The arena was quiet now, the seating bowl empty save for a sparse procession of janitors and operations staffers shuffling through the aisles. A man in a black shirt bent over and retrieved an empty soda cup from underneath a seat. Another pushed a large plastic bin toward the tunnel, its load of garbage bags obscuring his vision. But it was a third man whose toil offered the tidiest summation of that which had unfolded during the three or so hours that the building was packed. A broom in his hands, a trail of shredded paper at his feet, he swept the confetti toward the base of the stands, where it settled into a snowdrift like a pile of broken dreams.
A half an hour earlier, out in the corridor that encircles the court at the Wells Fargo Center, Brett Brown emerged from the 76ers locker room wearing a gray suit and reading glasses and a grim expression. He climbed into a golf cart manned by an organizational staffer who was charged with whisking him to his postgame news conference. Once he arrived, he climbed behind the microphone and spent 10 minutes attempting to find a positive prism through which to view the calamity that he had just witnessed. It was an arduous endeavor. Not only did his Sixers find themselves in situation that had ended the seasons of all 129 NBA teams who’d faced it before – down three games to none in a best-of-seven series – they got themselves there in a fashion so excruciating you have to wonder how far into the future the aftershock will ripple.
The final score said Celtics 101, Sixers 98, but this was much more than a loss. It might not have been a referendum, but it was the kind of thing that the general public often interprets as such. The Sixers were outplayed. Their head coach was outcoached. And their general manager was once again forced to confront the likely reality that he had been outmaneuvered and outscouted.
None of that should diminish what all three entities managed to accomplish in a season that is now all but over. There is a very real possibility that what we have witnessed over the last week has been nothing more than the better, more experienced team doing better, more experienced things. The Sixers won 52 games and then won a playoff series and then had a higher-seeded team on the ropes in two of three games. There is plenty of credit to be distributed: to the players and to their bosses and, most definitely, to a coaching staff that entered the day having guided them through 89 games of exceeded expectations.
But man, was game No. 90 a doozy. Actually, let’s call it what it was: an embarrassment, albeit in the strictest sense of the word, with no value judgment implied. These are men who pride themselves on success, and in a game that was repeatedly theirs for the taking, the Sixers repeatedly failed.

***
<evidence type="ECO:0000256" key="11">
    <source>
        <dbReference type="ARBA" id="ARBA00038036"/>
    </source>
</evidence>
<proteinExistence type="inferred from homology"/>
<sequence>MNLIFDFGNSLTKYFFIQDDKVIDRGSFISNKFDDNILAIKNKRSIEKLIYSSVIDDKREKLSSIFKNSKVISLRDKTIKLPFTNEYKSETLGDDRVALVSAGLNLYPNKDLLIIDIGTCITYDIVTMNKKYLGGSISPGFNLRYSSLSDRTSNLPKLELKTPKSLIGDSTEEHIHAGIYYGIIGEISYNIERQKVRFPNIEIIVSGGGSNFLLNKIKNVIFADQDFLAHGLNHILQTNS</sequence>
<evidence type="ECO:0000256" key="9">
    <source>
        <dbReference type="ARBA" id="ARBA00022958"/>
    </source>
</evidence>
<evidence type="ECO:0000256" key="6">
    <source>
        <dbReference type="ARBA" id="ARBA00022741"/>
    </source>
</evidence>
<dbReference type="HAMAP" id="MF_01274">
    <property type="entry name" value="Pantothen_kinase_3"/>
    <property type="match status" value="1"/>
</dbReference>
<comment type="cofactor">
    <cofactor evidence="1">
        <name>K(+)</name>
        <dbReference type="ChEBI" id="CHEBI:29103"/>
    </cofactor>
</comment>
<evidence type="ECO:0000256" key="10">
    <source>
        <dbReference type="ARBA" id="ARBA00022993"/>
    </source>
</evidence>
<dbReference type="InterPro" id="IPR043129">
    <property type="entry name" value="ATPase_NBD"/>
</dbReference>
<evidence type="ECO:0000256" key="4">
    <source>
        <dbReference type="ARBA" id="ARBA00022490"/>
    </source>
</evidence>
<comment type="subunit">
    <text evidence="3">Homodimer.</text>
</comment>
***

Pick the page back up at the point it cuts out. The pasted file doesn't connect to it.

They failed to stop Jayson Tatum, the rookie on whom they passed. He scored 24 points on 11-of-17 shooting and hit three big buckets late in the fourth quarter and overtime. Markelle Fultz, the player whom Bryan Colangelo traded an extra top-5 pick to draft, did not play.
They failed to stop Brad Stevens’ inbounds plays. One of them resulted in a game-tying shot, a sideline lob to Jaylen Brown with 25.4 seconds left in regulation. Another resulted in the game-winner, a side-out that saw Al Horford seal off Robert Covington after Joel Embiid switched off a screen and ended up on the perimeter, the ensuing layup giving the Celtics a 99-98 lead with 8.4 seconds left in overtime.
“We were supposed to switch everything, and we did,” Embiid said. “Horford just got good position, and he ended up scoring.”
On the other end of the court, they repeatedly failed to execute in the highest of high-leverage situations. There was J.J. Redick throwing a pass as Ben Simmons turned his back, gift-wrapping the Celtics a go-ahead fastbreak layup with 4.7 seconds remaining in regulation. There was Embiid turning the ball over to Terry Rozier with 42.5 seconds remaining in overtime. There was Simmons attempting and missing a putback layup with 17 seconds remaining in overtime and the Sixers up by one and the shot clock off, a disastrous misread of a situation that called for kicking the ball back out. Even the operations staff got in on the act, Marco Belinelli’s buzzer-beating jumper at the end of regulation setting off an explosion of confetti by someone who thought the game-tying two-pointer was actually a game-winning three.
The result was a loss that not only left the Sixers one game away from the offseason but a performance that will only further a lot of narratives that have percolated all season. The only one that is entirely fair says that the Sixers entered this postseason a little too big for their britches. The best antidote for most of what went down in Game 3 is more NBA experience. There is also some validity to the Fultz-Tatum angle, although nothing about what happened changed what was already true. As for the coaching, well, there are far too many variables for Brown vs. Stevens to be a zero sum thing. Stevens’ performance this series should not diminish the performance Brown got from his team this season.
There’s a chance the Sixers’ headshaking loss wasn’t anything more than a case of one of basketball’s greatest in-game tacticians leading a well-rounded rotation to a 50/50 victory over a well-coached but imperfectly-staffed team that has spent too little time playing together. No, Game 3 may not have been a bellwether. But it was most definitely inconvenient.